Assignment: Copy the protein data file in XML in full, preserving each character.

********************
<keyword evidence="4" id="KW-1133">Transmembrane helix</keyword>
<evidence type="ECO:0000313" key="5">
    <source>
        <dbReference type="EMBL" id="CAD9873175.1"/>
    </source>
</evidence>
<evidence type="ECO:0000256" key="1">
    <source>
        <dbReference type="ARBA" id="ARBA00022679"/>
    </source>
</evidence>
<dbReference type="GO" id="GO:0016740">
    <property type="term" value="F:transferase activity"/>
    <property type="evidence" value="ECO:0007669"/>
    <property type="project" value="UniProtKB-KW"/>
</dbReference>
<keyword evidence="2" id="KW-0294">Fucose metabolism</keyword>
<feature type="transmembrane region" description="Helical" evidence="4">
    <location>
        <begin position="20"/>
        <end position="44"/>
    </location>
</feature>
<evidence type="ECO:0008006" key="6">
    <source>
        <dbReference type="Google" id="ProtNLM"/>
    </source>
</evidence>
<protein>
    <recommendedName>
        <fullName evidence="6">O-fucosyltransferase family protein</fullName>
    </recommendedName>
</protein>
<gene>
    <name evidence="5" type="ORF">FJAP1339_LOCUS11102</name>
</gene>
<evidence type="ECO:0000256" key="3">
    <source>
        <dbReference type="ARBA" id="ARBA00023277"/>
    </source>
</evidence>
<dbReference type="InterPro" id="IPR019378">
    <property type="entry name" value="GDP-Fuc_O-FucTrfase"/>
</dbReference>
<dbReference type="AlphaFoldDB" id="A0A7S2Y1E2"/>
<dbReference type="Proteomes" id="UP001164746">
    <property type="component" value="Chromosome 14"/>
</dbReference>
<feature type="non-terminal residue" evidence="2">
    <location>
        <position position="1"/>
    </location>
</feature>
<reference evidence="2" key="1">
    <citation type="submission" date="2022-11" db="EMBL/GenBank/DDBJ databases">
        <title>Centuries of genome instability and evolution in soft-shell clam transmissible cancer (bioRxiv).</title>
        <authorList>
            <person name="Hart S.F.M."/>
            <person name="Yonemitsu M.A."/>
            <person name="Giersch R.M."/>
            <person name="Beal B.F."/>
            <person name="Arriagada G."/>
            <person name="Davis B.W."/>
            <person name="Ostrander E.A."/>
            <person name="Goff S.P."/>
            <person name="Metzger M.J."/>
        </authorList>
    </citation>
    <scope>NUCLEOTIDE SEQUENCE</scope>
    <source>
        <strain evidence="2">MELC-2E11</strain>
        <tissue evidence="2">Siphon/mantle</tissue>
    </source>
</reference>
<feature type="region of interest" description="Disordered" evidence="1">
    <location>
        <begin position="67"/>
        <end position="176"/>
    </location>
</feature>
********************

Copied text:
<keyword evidence="4" id="KW-1133">Transmembrane helix</keyword>
<evidence type="ECO:0000313" key="5">
    <source>
        <dbReference type="EMBL" id="CAD9873175.1"/>
    </source>
</evidence>
<evidence type="ECO:0000256" key="1">
    <source>
        <dbReference type="ARBA" id="ARBA00022679"/>
    </source>
</evidence>
<dbReference type="GO" id="GO:0016740">
    <property type="term" value="F:transferase activity"/>
    <property type="evidence" value="ECO:0007669"/>
    <property type="project" value="UniProtKB-KW"/>
</dbReference>
<keyword evidence="2" id="KW-0294">Fucose metabolism</keyword>
<feature type="transmembrane region" description="Helical" evidence="4">
    <location>
        <begin position="20"/>
        <end position="44"/>
    </location>
</feature>
<evidence type="ECO:0008006" key="6">
    <source>
        <dbReference type="Google" id="ProtNLM"/>
    </source>
</evidence>
<protein>
    <recommendedName>
        <fullName evidence="6">O-fucosyltransferase family protein</fullName>
    </recommendedName>
</protein>
<gene>
    <name evidence="5" type="ORF">FJAP1339_LOCUS11102</name>
</gene>
<evidence type="ECO:0000256" key="3">
    <source>
        <dbReference type="ARBA" id="ARBA00023277"/>
    </source>
</evidence>
<dbReference type="InterPro" id="IPR019378">
    <property type="entry name" value="GDP-Fuc_O-FucTrfase"/>
</dbReference>
<dbReference type="AlphaFoldDB" id="A0A7S2Y1E2"/>
<dbReference type="Proteomes" id="UP001164746">
    <property type="component" value="Chromosome 14"/>
</dbReference>
<feature type="non-terminal residue" evidence="2">
    <location>
        <position position="1"/>
    </location>
</feature>
<reference evidence="2" key="1">
    <citation type="submission" date="2022-11" db="EMBL/GenBank/DDBJ databases">
        <title>Centuries of genome instability and evolution in soft-shell clam transmissible cancer (bioRxiv).</title>
        <authorList>
            <person name="Hart S.F.M."/>
            <person name="Yonemitsu M.A."/>
            <person name="Giersch R.M."/>
            <person name="Beal B.F."/>
            <person name="Arriagada G."/>
            <person name="Davis B.W."/>
            <person name="Ostrander E.A."/>
            <person name="Goff S.P."/>
            <person name="Metzger M.J."/>
        </authorList>
    </citation>
    <scope>NUCLEOTIDE SEQUENCE</scope>
    <source>
        <strain evidence="2">MELC-2E11</strain>
        <tissue evidence="2">Siphon/mantle</tissue>
    </source>
</reference>
<feature type="region of interest" description="Disordered" evidence="1">
    <location>
        <begin position="67"/>
        <end position="176"/>
    </location>
</feature>